Volume 13 • Number 2 • Fall-Winter 2021-2022

Christian Chase Garner

O Daughter of Babylon,

I remember when we laid in the dirt between the verbena, the tarragon, the milkweed
and the sagebrush—plants that rose up against God and sank teeth into the harsh earth instead.

The embers of the campfire were scornful, reflecting on their past mistakes as we shared
a thermos lid of greased cast iron coffee and a couple cigarettes. We were children

of the canyon walls, lost, cradled, cursing plutocrats and flirting with constellations
as they undressed before us. Glaciers of red clay pulled the river over the horizon,

forming a cocoon around us—a metamorphosis into the necessary dawn—and the sun gave birth
to kindred hangovers and three lines of an aubade and dreams of a gazebo

wrapped in Spanish moss, a sentinel over the Alabama ocean that we would decorate
and redecorate in colors just invented. But after one orbit too many, our eyes shake hands

like they’re part of a shady business deal that they’ll never speak of again, and we’re more like
the verbena, the tarragon, the milkweed and the sagebrush than ever before. And we wept,

when we remembered Zion.

"O Daughter of Babylon" was previously published in Stirring: A Literary Collection


The difference between a lake and an ocean

was decided years before me, years before my neighbors stabbed pitchforks into their cattle for fun. They told me I prayed with my hands too tight before they went to sleep so effortlessly—I stopped praying that night. I need the spiritual opacity like this poem needs cicadas and birds and a sunset. I always thought purple was just a bit more beautiful than the other colors, like it was made for me. Ozymandias buried himself for less than the difference between a lake and an ocean, a mistake that I will never return to knowing.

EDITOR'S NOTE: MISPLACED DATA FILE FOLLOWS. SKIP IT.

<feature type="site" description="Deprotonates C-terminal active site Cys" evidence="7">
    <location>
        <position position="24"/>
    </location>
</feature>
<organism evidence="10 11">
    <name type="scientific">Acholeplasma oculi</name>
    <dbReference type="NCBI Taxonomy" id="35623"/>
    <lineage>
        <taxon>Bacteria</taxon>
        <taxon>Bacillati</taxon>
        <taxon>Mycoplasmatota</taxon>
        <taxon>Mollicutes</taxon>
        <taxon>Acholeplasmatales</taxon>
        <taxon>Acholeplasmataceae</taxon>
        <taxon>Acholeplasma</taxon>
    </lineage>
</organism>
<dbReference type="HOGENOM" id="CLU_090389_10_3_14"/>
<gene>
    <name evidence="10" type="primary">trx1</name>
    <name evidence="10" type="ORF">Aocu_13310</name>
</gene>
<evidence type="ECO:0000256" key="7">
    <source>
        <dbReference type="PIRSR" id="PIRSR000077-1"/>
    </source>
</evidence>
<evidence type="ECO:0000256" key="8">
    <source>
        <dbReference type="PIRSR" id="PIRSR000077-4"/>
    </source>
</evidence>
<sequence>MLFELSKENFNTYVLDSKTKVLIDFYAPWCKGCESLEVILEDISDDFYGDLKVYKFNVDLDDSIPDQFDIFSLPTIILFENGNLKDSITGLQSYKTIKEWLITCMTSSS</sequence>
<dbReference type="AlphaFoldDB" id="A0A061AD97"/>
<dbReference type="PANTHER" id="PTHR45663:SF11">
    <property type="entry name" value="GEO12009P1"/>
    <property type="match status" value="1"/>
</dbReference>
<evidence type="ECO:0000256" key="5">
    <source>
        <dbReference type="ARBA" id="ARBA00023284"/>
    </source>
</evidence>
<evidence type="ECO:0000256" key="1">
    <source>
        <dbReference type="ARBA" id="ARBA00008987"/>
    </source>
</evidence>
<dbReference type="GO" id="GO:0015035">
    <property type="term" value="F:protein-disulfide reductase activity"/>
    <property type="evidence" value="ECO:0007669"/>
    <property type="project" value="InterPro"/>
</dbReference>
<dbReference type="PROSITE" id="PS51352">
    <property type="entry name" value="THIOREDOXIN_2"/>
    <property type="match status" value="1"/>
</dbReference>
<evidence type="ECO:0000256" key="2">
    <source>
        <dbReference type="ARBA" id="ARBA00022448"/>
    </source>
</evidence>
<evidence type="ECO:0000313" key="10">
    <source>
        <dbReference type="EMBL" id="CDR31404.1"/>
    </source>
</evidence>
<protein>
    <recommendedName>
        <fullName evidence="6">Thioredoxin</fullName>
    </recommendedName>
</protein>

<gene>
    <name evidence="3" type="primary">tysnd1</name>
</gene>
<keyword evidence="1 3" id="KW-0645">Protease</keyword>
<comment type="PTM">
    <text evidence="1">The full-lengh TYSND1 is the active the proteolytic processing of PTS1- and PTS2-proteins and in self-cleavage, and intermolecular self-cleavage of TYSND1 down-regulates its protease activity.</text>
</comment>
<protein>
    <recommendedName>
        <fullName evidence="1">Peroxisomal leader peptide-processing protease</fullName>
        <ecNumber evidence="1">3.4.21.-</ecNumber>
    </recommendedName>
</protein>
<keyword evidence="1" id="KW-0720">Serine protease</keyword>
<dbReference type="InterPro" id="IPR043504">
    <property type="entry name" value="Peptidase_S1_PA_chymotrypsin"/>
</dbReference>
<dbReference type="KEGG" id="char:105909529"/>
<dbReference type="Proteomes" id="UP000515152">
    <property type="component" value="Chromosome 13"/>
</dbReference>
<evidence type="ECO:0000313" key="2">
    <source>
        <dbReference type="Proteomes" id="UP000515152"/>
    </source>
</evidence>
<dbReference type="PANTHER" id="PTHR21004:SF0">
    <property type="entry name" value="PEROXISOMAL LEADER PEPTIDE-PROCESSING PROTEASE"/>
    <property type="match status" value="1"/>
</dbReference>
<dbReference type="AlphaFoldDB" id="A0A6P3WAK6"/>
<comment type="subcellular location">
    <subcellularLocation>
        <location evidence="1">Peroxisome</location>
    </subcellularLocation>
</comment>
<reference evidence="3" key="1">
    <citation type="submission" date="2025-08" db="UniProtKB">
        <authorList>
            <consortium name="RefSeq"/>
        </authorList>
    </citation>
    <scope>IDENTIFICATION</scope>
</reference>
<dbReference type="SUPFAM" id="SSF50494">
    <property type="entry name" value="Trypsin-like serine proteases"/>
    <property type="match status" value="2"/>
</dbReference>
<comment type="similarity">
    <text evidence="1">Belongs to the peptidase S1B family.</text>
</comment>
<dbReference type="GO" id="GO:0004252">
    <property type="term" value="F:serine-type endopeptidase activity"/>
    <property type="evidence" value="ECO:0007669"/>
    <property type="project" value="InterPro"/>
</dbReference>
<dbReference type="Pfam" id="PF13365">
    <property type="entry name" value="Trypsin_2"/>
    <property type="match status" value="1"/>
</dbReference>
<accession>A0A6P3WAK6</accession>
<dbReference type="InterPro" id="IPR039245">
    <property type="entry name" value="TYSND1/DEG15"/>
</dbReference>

He was sixteen, his mind vacating from the potent death of his grandmother, the one who would always make him a special pot of beef stroganoff without the onions and bell peppers. His sleep cycles would ooze from their stigmata after he became Juan Ponce de León to discover some euphemism in some language to replace “diabetic ketoacidosis” while his mom and stepdad traded guilt trip currency in the next room. His whole life, he gravitated towards her, like how her houseplants would yearn for the sun through the stained glass, bending themselves any way they could just to get one more moment of silky radiance. Even when they would grow brown and brittle, when their leaves would conflagrate and wither and their stems and roots would beg themselves not to keep reaching, they would not listen, and they would burn with the hubris of thinking that the sun would be back for them tomorrow.

Chase is currently a graduate student and received his B.A. from the University of Arkansas – Fort Smith. His work has been published in places such as Stirring: A Literary Collection, Mistake House Magazine, and Applause Literary Journal. When he is not writing, he is composing music or baking for his wife and three pups: Paris, Mia, and Sunday.